Submitted by ChemPRIME Staff on Wed, 12/08/2010 - 23:49

EnergyA system's capacity to do work. is usually defined as the capability for doing workA mechanical process in which energy is transferred to or from an object, changing the state of motion of the object.. For example, a billiard ball can collide with a second ball, changing the direction or speed of motion of the latter. In such a process the motion of the first ball would also be altered. We would say that one billiard ball did work on (transferred energy to) the other.

Kinetic Energy

Energy due to motion is called kinetic energy and is represented by Ek. For an object moving in a straight line, the kinetic energy is one-half the productA substance produced by a chemical reaction. of the massA measure of the force required to impart unit acceleration to an object; mass is proportional to chemical amount, which represents the quantity of matter in an object. and the square of the speed:

Ek = ½mu2      (1)


m = mass of the object

u = speed of object

If the two billiard balls mentioned above were studied in outer space, where friction due to their collisions with air molecules or the surface of a pool table would be negligible, careful measurements would reveal that their total kinetic energy would be the same before and after they collided. This is an example of the law of conservation of energy, which states that energy cannot be created or destroyed under the usual conditions of everyday life. Whenever there appears to be a decrease in energy somewhere, there is a corresponding increase somewhere else.

EXAMPLE 1 Calculate the kinetic energy of a Volkswagen Beetle of mass 844 kg (1860 lb) which is moving at 13.4 m s–1 (30 miles per hour).

SolutionA mixture of one or more substances dissolved in a solvent to give a homogeneous mixture.

Ek = ½ mu2 = ½ × 844 kg × (13.4 m s–1) 2 = 7.58 × 104 kg m2 s–2

In other words the units for energy are derived from the SI baseIn Arrhenius theory, a substance that increases the concentration of hydroxide ions in an aqueous solution. In Bronsted-Lowry theory, a hydrogen-ion (proton) acceptor. In Lewis theory, a species that donates a pair of electrons to form a covalent bond. units kilogramThe SI unit for mass. for mass, meterThe SI unit for distance or length. for length, and second for time. A quantity of heatEnergy transferred as a result of a temperature difference; a form of energy stored in the movement of atomic-sized particles. or any other form of energy may be expressed in kilogram meter squared per second squared. In honor of Joule’s pioneering work this derived unit 1 kg m2 s–2 called the joule, abbreviated J. The Volkswagen in question could do nearly 76 000 J of work on anything it happened to run into.

Potential Energy

Potential Energy is energy that is stored by rising in height, or by other means. It frequently comes from separating things that attract, like rising birds are being separated from the Earth that attacts them, or by pulling magnets apart, or pulling an electrostatically charged balloon from an oppositely charged object to which it has clung. Potential Energy is abbreviated EP and gravitational potential energy is calculated as follows:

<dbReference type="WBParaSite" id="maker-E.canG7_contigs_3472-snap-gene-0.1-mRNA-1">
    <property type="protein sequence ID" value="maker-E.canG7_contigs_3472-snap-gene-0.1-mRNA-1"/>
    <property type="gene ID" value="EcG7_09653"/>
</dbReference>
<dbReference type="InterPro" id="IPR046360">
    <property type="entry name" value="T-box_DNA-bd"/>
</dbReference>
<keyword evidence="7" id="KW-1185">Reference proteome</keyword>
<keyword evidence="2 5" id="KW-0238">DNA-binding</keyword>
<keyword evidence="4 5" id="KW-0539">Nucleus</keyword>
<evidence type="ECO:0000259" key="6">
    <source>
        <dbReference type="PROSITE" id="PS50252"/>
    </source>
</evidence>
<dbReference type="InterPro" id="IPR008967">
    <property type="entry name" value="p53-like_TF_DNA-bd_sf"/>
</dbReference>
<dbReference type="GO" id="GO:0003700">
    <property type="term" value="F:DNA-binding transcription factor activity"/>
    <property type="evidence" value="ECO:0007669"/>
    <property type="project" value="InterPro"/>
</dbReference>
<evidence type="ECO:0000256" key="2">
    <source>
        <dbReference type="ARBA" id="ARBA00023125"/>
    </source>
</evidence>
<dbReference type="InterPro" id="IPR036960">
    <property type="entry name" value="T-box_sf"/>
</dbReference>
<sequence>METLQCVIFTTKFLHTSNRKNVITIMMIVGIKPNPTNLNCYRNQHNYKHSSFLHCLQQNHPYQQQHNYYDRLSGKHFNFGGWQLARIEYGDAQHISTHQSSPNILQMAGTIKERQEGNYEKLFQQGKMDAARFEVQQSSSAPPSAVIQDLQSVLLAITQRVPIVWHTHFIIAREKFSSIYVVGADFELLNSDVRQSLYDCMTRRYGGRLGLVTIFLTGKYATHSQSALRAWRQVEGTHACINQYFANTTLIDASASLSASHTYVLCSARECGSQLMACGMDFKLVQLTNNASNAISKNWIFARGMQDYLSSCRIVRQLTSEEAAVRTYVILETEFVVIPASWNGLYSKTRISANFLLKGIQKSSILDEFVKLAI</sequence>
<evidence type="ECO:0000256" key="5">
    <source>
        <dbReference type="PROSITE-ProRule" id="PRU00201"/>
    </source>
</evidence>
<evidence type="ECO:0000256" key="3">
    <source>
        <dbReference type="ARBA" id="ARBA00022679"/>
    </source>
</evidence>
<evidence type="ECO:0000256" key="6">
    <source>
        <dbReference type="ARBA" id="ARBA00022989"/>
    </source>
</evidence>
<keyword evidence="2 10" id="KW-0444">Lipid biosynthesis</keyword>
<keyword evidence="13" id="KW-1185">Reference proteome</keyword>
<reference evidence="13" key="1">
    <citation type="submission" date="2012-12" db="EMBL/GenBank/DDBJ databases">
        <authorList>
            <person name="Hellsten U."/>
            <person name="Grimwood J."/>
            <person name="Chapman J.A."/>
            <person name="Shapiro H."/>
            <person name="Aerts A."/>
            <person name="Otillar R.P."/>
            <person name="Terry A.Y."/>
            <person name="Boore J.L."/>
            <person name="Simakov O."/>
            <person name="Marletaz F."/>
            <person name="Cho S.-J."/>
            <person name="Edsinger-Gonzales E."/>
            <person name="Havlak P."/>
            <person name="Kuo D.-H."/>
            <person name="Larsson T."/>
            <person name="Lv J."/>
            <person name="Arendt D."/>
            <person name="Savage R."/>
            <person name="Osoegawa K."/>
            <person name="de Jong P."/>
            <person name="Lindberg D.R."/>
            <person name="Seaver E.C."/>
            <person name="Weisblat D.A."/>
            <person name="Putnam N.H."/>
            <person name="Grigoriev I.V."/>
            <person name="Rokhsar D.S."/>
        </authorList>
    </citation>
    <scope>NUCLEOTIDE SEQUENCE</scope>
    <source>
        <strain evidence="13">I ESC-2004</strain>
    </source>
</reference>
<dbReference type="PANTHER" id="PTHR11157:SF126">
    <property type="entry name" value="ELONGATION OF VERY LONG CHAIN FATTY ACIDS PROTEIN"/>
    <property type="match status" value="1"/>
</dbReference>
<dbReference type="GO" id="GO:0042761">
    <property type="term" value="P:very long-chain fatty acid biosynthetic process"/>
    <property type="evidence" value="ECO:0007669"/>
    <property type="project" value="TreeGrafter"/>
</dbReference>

EP = mgh      (2)


m = mass of the object in kg

g = gravitational constant, 9.8 m s2

h = height in m

Notice that EP has the same units, kg m2 s–2 or Joule as kinetic energy.

EXAMPLE 2 How high would the VW weighing weighign 844 kg and moving at 30 mph need to rise (vertically) on a hill to come to a complete stop, if none of the stopping power came from friction?

Solution: The car's kinetic energy is 7.58 × 104 kg m2 s–2(from EXAMPLE 1), so all of this would have to be converted to EP. Then we could calculate the vertical height:

EP = mgh = 7.58 × 104 kg m2 s–2 = 844 kg x 9.8 ms2 x h

h = 9.2 m

Even when there is a great deal of friction, the law of conservation of energy still applies. If you put a milkshake on a mixer and leave it there for 10 min, you will have a warm, rather unappetizing drink. The whirling mixer blades do work on (transfer energy to) the milkshake, raising its temperatureA physical property that indicates whether one object can transfer thermal energy to another object.. The same effect could be produced by heating the milkshake, a fact which suggests that heating also involves a transfer of energy. The first careful experiments to determine how much work was equivalent to a given quantity of heat were done by the English physicist James Joule (1818 to 1889) in the 1840s. In an experiment very similar to our milkshake example, Joule connected falling weights through a pulley system to a paddle wheel immersed in an insulated container of water. This allowed him to compare the temperature rise which resulted from the work done by the weights with that which resulted from heating. Units with which to measure energy may be derived from the SI base units of Table 1 from The International System of Units (SI) by using Eq. (1).

Another unit of energy still widely used by chemists is the calorieA unit of energy equal to 4.184 J; abbreviated cal.. The calorie used to be defined as the energy needed to raise the temperature of one gram of water from 14.5°C to 15.5°C but now it is defined as exactly 4.184 J.